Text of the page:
First of all, I proved that $\mathbb{Q}(\sqrt{5}+\sqrt{7}+i)=\mathbb{Q}(\sqrt{5},\sqrt{7},i)$.Found that $|G|=|Gal(\mathbb{Q}(\sqrt{5},\sqrt{7},i)|=[\mathbb{Q}(\sqrt{5},\sqrt{7},i):\mathbb{Q}]=8$. That's because $\mathbb{Q}(\sqrt{5},\sqrt{7},i)$ is a splitting field of $f(x)=(x^2-5)(x^2-7)(x^2+1)/\mathbb{Q}$.Finally I showed that every $\sigma \in G $ has an order of 2 and that G is abelian.

Do the above really prove that $G \simeq Z_2 \times Z_2 \times Z_2 ? $

Edit: here is a link on how i showed that $\mathbb{Q}(\sqrt{5}+\sqrt{7}+i)=\mathbb{Q}(\sqrt{5},\sqrt{7},i)$ https://www.overleaf.com/read/bsrbxwnxnkcg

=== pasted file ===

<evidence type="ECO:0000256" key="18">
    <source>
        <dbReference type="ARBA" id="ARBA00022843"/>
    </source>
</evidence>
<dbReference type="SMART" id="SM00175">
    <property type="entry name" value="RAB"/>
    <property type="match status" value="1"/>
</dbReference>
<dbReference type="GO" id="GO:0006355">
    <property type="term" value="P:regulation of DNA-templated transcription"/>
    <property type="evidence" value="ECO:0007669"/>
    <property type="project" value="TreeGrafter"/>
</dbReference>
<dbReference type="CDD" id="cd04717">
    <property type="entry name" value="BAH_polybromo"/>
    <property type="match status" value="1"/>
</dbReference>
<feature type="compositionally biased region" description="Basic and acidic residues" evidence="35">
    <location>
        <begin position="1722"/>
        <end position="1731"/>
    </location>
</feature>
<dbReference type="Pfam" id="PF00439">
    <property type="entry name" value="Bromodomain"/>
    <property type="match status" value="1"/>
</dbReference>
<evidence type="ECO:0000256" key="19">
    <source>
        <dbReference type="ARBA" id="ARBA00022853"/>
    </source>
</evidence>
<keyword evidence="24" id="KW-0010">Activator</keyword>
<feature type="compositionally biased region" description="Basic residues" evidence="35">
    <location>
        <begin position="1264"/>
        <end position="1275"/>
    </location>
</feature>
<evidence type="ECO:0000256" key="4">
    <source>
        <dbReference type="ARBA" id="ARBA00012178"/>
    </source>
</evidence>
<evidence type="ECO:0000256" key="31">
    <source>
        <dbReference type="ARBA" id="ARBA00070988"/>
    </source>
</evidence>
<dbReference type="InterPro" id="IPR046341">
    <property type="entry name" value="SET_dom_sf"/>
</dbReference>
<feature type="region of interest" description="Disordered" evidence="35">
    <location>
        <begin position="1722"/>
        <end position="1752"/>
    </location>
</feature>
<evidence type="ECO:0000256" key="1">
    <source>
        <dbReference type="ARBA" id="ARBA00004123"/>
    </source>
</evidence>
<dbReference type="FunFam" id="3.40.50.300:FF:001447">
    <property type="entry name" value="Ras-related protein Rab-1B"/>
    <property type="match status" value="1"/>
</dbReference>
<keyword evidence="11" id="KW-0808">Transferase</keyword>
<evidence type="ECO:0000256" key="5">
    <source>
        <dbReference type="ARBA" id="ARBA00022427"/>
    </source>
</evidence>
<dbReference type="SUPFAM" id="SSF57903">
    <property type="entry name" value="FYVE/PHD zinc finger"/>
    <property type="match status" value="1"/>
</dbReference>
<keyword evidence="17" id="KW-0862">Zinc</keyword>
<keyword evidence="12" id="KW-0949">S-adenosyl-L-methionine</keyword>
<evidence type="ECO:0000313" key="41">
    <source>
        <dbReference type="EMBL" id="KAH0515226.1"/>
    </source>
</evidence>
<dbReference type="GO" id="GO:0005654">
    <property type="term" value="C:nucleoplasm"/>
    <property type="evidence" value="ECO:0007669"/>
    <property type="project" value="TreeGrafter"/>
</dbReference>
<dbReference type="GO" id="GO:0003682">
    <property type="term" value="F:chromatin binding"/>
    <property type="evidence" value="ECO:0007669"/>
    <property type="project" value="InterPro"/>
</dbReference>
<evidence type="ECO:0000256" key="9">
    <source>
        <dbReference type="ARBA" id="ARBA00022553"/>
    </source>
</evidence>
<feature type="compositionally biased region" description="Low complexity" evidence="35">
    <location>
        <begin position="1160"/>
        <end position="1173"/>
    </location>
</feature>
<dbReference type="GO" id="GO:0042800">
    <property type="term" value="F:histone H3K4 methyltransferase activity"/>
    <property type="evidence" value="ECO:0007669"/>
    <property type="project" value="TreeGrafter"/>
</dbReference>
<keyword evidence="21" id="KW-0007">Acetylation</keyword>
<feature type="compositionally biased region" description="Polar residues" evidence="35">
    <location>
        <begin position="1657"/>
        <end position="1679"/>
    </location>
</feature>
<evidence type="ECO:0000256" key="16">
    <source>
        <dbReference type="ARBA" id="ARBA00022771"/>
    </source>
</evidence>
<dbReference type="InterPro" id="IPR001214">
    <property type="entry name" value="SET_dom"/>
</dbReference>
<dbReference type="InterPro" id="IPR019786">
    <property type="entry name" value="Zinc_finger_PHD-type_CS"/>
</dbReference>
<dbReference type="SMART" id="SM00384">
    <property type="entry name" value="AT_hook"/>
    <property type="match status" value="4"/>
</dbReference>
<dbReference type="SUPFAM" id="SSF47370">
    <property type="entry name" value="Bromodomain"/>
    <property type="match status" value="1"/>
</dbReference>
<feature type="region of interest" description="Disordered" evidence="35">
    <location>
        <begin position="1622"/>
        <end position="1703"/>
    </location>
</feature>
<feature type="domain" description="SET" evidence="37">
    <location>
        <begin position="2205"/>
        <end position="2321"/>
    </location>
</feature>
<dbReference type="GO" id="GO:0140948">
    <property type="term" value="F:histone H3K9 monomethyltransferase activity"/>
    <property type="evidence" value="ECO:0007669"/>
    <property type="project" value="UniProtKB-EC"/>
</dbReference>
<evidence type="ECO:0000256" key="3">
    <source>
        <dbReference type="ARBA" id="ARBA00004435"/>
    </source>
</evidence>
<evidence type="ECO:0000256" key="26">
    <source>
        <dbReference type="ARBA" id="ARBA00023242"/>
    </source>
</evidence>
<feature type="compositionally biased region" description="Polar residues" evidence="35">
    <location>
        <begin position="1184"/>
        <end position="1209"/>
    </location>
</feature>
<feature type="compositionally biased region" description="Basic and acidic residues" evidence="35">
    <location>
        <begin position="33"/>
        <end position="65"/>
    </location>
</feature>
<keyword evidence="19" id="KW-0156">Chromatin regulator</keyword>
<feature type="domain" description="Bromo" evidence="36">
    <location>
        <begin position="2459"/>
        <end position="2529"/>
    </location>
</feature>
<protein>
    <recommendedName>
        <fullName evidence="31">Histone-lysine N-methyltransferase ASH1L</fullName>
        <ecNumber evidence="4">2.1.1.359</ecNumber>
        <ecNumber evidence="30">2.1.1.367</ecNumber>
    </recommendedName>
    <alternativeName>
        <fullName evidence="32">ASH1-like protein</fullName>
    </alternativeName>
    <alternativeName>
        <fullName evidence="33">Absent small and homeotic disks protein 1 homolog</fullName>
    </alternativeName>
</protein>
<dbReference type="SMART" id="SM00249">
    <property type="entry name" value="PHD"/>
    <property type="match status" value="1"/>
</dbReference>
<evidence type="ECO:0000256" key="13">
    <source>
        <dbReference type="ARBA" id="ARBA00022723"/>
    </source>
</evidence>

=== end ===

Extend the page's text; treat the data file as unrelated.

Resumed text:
• $\begingroup$ oops... i meant 1.Thank you for the point out $\endgroup$
    – GGG
    May 23, 2022 at 16:48
  • $\begingroup$ What have you computed for the minimal polynomial of $\sqrt{5}+\sqrt{7}+i$? $\endgroup$ May 23, 2022 at 16:56
  • $\begingroup$ @DietrichBurde I haven't yet , i really thought it wasn't necessary to be honest.I would probably use the formula $Irr(\sqrt{5}+\sqrt{7}+i,\mathbb{Q})=\prod_{\sigma \in G}(x-\sigma(\sqrt{5}+\sqrt{7}+i))$ $\endgroup$
    – GGG
    May 23, 2022 at 17:08
  • 1
    $\begingroup$ Just taking the last sentence alone, the structure of finite abelian groups would say there is only one (the one you identify) isomorphism class of abelian groups of size 8 in which every element is its own inverse. $\endgroup$
    – irh
    May 23, 2022 at 17:14
  • 1
    $\begingroup$ The minimal polynomial is $x^8-44x^6+542x^4+964x^2+841$, and it has Galois group $C_2\times C_2\times C_2$. $\endgroup$ May 23, 2022 at 18:20


You must log in to answer this question.